Tuesday, August 4, 2020

From Love to Discernment

"And this is my prayer: that your love may abound more and more in knowledge and depth of insight" (Philippians 1:9)

As he usually did, Paul began this letter with a prayer for the people to whom he was writing. There is a chain in Philippians 1:9–11 that we want to look at today.

First, Paul prayed that their love may abound more and more in deep knowledge and insight. The love that the Bible wants us to have is not a shallow, superficial, “happy-face” kind of love. It is not “sweet and sugary.” Rather, it is a full and deep love, a love characterized by mature knowledge and insight. It is a love that embraces doctrinal teaching and Bible study, not a love that focuses only on emotional experiences. It is a love that is familiar with suffering and pain.

Second, Paul wanted their love to be seasoned with insight so that they would be “able to discern what is best” (v. 10). The verb discern is the word used in Greek for assaying gold and coins, to tell the true from the counterfeit. The world is full of false wisdom, and Satan has always made sure that there is plenty of folly in the church as well. Paul wanted them to love God with their intellects so that they could judge and discern the bad from the good, and the good from the best.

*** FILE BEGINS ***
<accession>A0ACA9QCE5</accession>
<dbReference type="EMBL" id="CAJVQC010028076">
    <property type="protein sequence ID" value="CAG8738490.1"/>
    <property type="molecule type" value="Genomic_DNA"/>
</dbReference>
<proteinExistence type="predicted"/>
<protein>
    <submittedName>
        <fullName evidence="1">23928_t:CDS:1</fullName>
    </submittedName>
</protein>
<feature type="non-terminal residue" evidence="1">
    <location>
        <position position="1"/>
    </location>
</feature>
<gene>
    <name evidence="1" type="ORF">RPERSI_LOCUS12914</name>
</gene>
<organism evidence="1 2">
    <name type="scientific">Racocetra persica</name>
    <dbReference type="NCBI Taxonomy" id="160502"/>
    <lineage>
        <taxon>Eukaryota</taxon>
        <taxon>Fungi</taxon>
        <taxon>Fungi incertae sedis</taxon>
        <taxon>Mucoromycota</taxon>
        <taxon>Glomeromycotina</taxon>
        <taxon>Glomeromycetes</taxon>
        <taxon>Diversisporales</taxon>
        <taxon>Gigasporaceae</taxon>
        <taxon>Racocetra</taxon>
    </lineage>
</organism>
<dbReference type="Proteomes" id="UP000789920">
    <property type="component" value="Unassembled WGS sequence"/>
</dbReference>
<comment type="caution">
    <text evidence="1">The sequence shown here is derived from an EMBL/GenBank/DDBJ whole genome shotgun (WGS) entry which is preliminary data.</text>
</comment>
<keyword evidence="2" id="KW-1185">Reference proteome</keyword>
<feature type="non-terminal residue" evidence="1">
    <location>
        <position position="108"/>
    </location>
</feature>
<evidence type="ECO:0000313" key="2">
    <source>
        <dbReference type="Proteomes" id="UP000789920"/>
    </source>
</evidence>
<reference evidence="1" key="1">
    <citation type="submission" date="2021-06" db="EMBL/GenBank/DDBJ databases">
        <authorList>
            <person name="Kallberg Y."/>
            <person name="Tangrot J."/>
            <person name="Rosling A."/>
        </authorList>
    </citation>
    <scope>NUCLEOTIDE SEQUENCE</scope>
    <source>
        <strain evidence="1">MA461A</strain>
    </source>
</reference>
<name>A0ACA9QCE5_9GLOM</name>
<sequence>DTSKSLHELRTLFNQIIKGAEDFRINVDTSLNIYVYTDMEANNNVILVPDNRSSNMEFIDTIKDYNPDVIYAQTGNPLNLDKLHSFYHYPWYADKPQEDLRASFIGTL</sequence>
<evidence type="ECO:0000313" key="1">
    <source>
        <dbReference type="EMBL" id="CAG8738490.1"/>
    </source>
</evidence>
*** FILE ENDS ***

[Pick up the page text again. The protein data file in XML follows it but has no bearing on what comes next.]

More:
Third, the purpose of this discernment was not knowledge and judgment for its own sake but for personal growth, that they would be “pure and blameless until the day of Christ, filled with the fruit of righteousness that comes through Jesus Christ” (vv. 10–11). In other words, they must be able to discern what was best so that they might do what was best, and so that their righteousness would overflow. The verb filled here implies not just full to the brim but full to overflowing. The church is to be a garden brimming with fruit for all humanity.

Finally, all of this is “to the glory and praise of God” (v. 11). It is to move toward worship. We don’t love God with an anti-intellectual warm-fuzzy love. We are to love Him with knowledge. But knowledge is not for its own sake but for discernment. Discernment shows us which good works are best and to help us grow abundant fruit. All this, however, is not so that we can have a “good healthy church,” but so that we can turn it all into praise and worship of God.

Consider Paul’s chain of thinking from this passage. How do you measure up? Are the words best, pure, and blameless characteristics of your life? Can you point to fruit from your righteousness in Christ? Use discernment to establish concrete ways that you can better glorify God with your life.